NWSL Players Association announces settlement with NWSL on demand list

The National Women’s Soccer League Players Association (NWSLPA) has announced that the NWSL has agreed to respond to all demands made by the union following cases of verbal abuse and sexual coercion of female players.

The announcement follows an Oct. 20 announcement by NWSL acting CEO Marla Messing, in which she said the league had agreed to the union’s demands “in principle.”

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“Today is a major step in protecting player safety, but it’s only the beginning,” the NWSLPA said on its Twitter account.

NWSLPA President Tori Huster added, “Each of these requests are viewed by the players as one step closer to the goal of resuming our league.”

The NWSLPA first released the demands on Oct. 6, which included a requirement that league staff voluntarily participate in the union’s sexual misconduct investigation and that there be full league transparency in this regard. regarding other ongoing investigations. The NWSLPA also demanded that she be included in the selection process for the next commissioner.

The NWSLPA said the NWSL agreed to a “transparent investigation” overseen by a five-person committee, including two NWSLPA representatives, one from the NWSL, a club representative and a jointly selected neutral party.

“The scope of the investigation will broadly review all instances of inappropriate conduct and seek to identify systemic failures to protect the health and safety of players,” the NWSL said.

Later Friday, the NWSL released a statement saying, “We are pleased to have reached this agreement to work with the Players Association on the investigation announced by the NWSL on October 3. As a league, we are committed to make the systemic and cultural changes necessary to create a safe environment for our players and staff, and today’s agreement to conduct a joint investigation is an important next step in that process.”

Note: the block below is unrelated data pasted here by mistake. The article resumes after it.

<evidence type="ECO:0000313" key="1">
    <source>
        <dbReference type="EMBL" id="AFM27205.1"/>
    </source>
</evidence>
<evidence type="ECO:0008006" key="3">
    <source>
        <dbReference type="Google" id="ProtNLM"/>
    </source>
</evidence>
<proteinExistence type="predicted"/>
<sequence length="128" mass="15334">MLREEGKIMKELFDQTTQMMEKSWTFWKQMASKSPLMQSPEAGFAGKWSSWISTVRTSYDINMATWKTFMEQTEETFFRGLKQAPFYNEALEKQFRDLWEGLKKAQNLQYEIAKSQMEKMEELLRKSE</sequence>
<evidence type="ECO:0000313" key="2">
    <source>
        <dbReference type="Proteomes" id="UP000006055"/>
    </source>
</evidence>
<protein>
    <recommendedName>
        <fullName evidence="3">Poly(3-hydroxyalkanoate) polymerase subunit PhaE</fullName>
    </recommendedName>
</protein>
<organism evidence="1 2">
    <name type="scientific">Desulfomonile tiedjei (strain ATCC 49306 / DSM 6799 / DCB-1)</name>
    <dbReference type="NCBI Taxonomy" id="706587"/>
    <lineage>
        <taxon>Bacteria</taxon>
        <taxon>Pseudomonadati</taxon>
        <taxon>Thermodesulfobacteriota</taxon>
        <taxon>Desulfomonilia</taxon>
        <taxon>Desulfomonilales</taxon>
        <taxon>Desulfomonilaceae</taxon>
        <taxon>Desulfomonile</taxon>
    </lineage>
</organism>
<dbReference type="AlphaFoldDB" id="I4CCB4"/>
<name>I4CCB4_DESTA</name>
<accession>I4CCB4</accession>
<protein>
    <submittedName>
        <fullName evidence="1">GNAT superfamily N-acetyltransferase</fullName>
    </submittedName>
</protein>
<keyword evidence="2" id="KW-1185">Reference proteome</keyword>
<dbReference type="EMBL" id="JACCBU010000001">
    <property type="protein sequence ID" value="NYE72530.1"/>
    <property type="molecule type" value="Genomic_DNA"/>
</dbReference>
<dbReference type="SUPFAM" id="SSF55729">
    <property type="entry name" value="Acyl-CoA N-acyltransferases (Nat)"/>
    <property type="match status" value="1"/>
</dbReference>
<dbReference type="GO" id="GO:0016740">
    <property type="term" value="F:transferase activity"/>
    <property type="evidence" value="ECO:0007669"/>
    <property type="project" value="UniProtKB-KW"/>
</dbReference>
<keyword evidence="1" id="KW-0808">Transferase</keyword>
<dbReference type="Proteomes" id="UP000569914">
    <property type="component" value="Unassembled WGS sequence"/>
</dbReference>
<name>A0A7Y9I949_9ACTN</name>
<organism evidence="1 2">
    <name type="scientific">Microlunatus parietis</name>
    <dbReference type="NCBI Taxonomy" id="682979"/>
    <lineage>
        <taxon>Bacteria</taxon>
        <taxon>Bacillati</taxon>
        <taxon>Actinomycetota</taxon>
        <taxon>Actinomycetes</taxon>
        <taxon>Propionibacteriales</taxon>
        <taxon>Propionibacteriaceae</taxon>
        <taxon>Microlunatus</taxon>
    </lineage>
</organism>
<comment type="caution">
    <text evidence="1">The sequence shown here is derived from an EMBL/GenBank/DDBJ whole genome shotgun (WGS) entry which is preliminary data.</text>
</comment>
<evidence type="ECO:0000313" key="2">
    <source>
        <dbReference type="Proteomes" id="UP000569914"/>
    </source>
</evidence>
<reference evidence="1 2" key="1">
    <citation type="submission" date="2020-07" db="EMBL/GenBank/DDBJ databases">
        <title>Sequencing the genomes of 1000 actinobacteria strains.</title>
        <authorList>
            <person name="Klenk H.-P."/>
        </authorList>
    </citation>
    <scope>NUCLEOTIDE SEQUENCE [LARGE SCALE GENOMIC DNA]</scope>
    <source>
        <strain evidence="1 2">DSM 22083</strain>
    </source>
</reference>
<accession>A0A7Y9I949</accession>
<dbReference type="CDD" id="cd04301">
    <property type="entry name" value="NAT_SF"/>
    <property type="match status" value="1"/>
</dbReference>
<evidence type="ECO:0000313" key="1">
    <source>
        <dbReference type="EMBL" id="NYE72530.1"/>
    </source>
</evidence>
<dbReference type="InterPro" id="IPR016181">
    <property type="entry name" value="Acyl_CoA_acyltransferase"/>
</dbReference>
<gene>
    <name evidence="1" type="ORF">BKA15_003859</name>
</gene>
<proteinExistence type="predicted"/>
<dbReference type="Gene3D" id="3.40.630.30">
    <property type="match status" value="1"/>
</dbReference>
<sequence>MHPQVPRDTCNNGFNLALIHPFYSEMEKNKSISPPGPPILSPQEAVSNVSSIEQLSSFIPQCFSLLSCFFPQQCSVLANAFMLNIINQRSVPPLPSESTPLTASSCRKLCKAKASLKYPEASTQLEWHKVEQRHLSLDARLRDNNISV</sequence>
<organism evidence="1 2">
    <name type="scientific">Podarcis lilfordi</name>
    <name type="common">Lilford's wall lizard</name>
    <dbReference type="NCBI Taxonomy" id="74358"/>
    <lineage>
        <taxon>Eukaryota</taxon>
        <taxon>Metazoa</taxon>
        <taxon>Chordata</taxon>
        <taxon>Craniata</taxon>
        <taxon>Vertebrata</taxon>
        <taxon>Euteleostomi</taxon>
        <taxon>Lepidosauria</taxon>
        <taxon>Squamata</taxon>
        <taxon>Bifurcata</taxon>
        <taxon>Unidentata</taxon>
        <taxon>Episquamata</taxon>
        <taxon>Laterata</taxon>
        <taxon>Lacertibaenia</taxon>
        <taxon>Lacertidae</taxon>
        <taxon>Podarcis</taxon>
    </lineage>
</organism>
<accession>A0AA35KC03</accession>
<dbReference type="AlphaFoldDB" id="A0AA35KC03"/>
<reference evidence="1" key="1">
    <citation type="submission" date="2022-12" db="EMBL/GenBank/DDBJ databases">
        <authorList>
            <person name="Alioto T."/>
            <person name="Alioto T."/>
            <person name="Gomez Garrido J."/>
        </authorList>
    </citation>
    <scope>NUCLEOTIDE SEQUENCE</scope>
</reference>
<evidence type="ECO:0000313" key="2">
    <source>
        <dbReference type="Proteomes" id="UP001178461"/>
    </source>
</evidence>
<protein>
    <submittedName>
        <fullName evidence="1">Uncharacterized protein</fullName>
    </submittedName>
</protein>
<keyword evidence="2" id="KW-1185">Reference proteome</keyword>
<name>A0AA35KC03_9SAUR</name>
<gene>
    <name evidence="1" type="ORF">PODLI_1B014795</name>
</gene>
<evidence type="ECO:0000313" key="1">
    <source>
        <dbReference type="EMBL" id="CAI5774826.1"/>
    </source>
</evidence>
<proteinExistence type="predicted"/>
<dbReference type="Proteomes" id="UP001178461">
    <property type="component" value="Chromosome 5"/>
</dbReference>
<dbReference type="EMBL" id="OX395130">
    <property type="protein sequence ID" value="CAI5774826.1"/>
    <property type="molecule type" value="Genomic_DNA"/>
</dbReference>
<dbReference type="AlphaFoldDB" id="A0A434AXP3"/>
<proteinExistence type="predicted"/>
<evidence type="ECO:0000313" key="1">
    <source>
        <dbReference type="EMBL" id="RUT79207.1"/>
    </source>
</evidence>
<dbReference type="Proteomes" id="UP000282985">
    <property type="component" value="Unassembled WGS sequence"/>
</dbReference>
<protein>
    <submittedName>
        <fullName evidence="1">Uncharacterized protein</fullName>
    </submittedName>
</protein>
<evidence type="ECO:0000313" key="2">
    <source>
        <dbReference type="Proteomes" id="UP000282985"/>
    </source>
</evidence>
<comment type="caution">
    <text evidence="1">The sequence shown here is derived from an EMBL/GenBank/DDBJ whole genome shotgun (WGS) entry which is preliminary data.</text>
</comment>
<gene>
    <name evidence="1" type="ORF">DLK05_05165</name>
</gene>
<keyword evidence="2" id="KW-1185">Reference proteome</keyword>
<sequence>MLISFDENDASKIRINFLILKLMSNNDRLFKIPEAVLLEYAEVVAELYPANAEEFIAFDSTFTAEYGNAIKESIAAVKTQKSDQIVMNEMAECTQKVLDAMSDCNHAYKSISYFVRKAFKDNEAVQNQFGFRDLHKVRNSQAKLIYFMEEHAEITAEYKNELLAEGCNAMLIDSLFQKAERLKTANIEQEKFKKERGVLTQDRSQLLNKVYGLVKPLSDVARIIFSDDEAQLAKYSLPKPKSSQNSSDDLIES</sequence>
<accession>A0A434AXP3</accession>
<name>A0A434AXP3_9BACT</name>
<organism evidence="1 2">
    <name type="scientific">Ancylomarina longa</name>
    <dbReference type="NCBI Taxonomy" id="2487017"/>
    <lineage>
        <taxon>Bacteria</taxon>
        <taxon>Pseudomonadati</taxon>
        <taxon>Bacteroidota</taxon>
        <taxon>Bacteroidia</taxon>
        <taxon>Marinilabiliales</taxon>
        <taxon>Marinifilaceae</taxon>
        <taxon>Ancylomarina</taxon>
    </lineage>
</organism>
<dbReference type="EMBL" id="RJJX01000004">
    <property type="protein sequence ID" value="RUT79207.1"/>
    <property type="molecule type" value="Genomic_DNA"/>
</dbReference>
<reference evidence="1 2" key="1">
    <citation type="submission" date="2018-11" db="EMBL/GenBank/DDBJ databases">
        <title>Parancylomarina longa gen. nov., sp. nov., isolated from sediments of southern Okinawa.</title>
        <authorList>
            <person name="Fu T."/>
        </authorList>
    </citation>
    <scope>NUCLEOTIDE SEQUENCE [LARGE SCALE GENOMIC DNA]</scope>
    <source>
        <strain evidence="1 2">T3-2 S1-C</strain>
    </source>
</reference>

Earlier, the NWSLPA added that negotiations on the league’s first collective bargaining agreement with the union are underway, with the goal of “rectifying the systemic power imbalance that has contributed to the myriad of issues uncovered this season.”

Overall, several NWSL managers have been fired for verbal abuse, including former OL manager Reign Farid Benstiti and former Washington Spirit manager Richie Burke. Former North Carolina Courage manager Paul Riley was fired earlier this month for allegedly exercising sexual coercion on players while manager of the Portland Thorns.

When it was revealed that various NWSL stakeholders were aware of the circumstances under which Riley was fired by the Thorns in 2015, NWSL commissioner Lisa Baird resigned.

“We are working in good faith to reach agreements that empower and respect players,” NWSL executive director Meghann Burke said.

Andrew B. Reiter